In a new episode of Fox Nation's "No Interruption," Tomi Lahren sat down with the president of Black Lives Matter of Greater New York, Hawk Newsome, who argued that his organization and others like it are justified in using destruction to call attention to their grievances with American society.
"The riot is the language of the unheard," said Newsome, who compared modern-day protests to The Boston Tea Party.
The quote “language of the unheard” is from Martin Luther King Jr’s “The Other America” speech, delivered in 1967 and 1968. In the speeches, King did not defend rioting but said it was the result of understandable anger.
"What if you throw a whole bunch of tea in the water and start a war?" Newsome continued at another point in the interview. "That's what this country was built on."
Lahren specifically challenged Newsome over recent anti-police protests in the New York area and, most notably, a Jan. 31 demonstration involving reportedly thousands of protesters who flooded transportation stations and hubs around New York City.
The protests were reportedly organized by a collection of 30 grassroots groups called "Decolonize This Place."
Protesters carried signs with slogans like "F--- the Police" and "No cops! No fares!" NYPD Chief Terence Monahan said in a tweet that some individuals even attempted to "physically assault" police officers.
"There are a lot of black people who say 'f--- the police,'" said Newsome. "But the majority of the people out there who are saying 'f--- the police', in these particular events, are white people."
"You have to really start to ask why people say, 'f--- the police,'" he continued. "You really have to take away this fetish or the way that we fantasize policing and really look at it for what it really is."
"From day one, black people's interactions with the police had been negative," argued Newsome, who says that the "institution of policing" is racist.
"They started out with slave patrols," he said, pointing to the federal Fugitive Slave Acts of 1793 and 1850, which allowed for the capture and return of enslaved people.
"The Fugitive Slave Act, where they would take black people, stop them in the street, ask them for their papers, if they couldn't produce them they'd send them back into slavery," he said. "Sometimes they sent free people back into slavery. The interaction between black people and police in this country has never been good."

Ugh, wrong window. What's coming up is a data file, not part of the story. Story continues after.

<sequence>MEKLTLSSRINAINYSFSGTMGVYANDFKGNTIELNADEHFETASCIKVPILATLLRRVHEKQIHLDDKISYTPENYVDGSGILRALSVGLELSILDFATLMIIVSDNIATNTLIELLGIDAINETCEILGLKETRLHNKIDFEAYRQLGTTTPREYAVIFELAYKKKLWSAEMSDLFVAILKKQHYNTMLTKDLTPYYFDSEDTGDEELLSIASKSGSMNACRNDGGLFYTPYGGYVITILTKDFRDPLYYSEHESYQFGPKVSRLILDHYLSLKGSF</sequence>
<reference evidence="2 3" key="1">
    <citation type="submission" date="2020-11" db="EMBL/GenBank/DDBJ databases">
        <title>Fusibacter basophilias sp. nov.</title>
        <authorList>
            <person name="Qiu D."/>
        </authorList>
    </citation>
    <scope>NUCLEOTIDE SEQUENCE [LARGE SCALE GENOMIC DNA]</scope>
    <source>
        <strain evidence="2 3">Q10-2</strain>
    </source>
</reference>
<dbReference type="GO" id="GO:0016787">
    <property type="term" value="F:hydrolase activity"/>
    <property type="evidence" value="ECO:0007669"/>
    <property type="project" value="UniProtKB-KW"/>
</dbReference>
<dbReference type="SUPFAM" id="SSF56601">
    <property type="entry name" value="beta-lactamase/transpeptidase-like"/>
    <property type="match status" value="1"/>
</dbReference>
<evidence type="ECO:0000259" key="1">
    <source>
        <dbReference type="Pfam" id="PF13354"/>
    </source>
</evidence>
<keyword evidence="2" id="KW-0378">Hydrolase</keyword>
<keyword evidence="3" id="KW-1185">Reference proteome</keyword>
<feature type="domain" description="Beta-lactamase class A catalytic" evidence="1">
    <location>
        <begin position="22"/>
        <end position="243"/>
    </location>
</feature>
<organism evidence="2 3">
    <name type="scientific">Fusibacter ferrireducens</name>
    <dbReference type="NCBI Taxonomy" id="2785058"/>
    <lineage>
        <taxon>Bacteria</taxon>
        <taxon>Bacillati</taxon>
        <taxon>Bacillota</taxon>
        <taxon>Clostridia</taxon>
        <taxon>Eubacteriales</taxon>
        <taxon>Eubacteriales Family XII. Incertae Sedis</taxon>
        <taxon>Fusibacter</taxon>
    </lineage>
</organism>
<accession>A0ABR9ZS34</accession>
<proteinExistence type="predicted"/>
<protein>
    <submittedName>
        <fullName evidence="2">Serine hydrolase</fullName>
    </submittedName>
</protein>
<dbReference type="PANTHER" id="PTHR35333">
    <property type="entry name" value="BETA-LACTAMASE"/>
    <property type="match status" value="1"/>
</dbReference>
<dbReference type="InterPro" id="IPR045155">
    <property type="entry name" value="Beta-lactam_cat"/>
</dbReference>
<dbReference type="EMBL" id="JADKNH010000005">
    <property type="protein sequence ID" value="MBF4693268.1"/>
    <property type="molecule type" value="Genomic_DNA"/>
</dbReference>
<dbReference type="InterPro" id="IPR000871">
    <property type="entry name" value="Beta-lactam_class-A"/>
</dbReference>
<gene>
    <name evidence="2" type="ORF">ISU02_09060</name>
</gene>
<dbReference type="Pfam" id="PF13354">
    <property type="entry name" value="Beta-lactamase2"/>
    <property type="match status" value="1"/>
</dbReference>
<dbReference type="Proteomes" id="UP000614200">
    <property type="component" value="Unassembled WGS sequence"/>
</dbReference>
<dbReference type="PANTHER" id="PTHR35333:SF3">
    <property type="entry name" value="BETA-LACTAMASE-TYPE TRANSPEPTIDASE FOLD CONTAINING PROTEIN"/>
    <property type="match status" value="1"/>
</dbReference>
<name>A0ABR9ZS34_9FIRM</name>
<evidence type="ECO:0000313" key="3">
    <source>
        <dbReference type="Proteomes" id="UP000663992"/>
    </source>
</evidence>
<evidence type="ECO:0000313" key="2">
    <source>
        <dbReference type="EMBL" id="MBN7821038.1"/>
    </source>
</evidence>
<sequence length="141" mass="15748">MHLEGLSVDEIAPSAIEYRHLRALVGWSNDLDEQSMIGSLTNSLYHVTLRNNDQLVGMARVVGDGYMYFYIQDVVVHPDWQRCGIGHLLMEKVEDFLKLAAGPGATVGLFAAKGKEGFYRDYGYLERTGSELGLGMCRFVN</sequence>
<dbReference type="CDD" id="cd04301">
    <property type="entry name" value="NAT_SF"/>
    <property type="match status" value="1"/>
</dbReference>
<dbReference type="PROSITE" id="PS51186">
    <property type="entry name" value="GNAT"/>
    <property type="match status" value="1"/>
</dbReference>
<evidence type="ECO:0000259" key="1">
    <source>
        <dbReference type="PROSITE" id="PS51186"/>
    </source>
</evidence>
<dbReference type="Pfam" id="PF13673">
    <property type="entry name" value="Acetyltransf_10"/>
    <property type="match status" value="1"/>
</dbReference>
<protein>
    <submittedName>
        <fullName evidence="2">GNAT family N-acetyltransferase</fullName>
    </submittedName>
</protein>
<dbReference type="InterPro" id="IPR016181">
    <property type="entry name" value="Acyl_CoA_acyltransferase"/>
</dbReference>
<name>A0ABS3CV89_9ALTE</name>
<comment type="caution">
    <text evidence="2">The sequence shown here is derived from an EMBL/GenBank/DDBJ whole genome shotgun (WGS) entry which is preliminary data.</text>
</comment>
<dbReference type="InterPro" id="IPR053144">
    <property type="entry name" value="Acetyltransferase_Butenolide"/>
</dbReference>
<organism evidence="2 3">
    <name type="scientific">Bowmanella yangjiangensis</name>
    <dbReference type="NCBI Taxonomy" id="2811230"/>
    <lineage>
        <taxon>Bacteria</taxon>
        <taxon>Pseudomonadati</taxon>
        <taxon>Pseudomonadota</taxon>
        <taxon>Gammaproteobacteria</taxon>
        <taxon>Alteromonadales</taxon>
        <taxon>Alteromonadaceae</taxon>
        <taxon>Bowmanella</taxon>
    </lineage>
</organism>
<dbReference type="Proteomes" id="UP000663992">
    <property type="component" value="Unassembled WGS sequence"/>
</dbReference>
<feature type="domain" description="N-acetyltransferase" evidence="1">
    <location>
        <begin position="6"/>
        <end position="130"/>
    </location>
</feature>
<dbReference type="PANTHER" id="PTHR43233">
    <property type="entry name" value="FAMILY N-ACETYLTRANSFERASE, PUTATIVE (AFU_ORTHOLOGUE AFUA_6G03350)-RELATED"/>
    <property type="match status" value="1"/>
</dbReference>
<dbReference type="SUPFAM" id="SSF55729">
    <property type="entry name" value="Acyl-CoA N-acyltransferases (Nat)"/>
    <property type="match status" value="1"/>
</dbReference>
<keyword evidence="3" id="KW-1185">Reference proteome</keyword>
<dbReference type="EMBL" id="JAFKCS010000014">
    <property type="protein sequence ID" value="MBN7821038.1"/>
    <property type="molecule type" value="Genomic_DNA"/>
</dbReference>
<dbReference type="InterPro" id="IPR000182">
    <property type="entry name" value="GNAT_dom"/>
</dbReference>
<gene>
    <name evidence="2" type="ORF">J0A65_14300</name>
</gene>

While Lahren said she disagreed with Newsome's assessment of the police, she said she wanted to focus on the tactics of the movement.
"I'm not going to disagree with what you believe in... What I'm saying is this -- when we're talking about solving problems, the methods in which I've seen groups like Black Lives Matter advance their ills or societal grievances -- when it turns into burning, looting in the streets, I don't see it being productive," said Lahren.
Newsome claimed that destructive protests are rare, but he did not condemn them.
"The white supremacists who built this country never earned anything peacefully. They did it through bullets and blood. And that's the American way."
"For a country that drops bombs on people, for a country that incarcerates people, for a country that enslaves people -- to criticize us for vandalism is preposterous," said Newsome.
"I want to make sure I'm getting you clearly," pressed Lahren. "It is OK to vandalize, to light things on fire and to loot businesses because the United States of America drops bombs on other countries, and because we have problems... people have grievances."
"It is OK to act in that manner? And you co-sign on to that as the chairman of Black Lives Matter. You were saying that that is OK?"
"I think that it is a tool of white supremacy to say if you want freedom, then you get it by protesting peacefully," said Newsome.
"Why is it a tool of white supremacy?" he concluded. "Because the white supremacists who built this country never earned anything peacefully. They did it through bullets and blood. And that's the American way."
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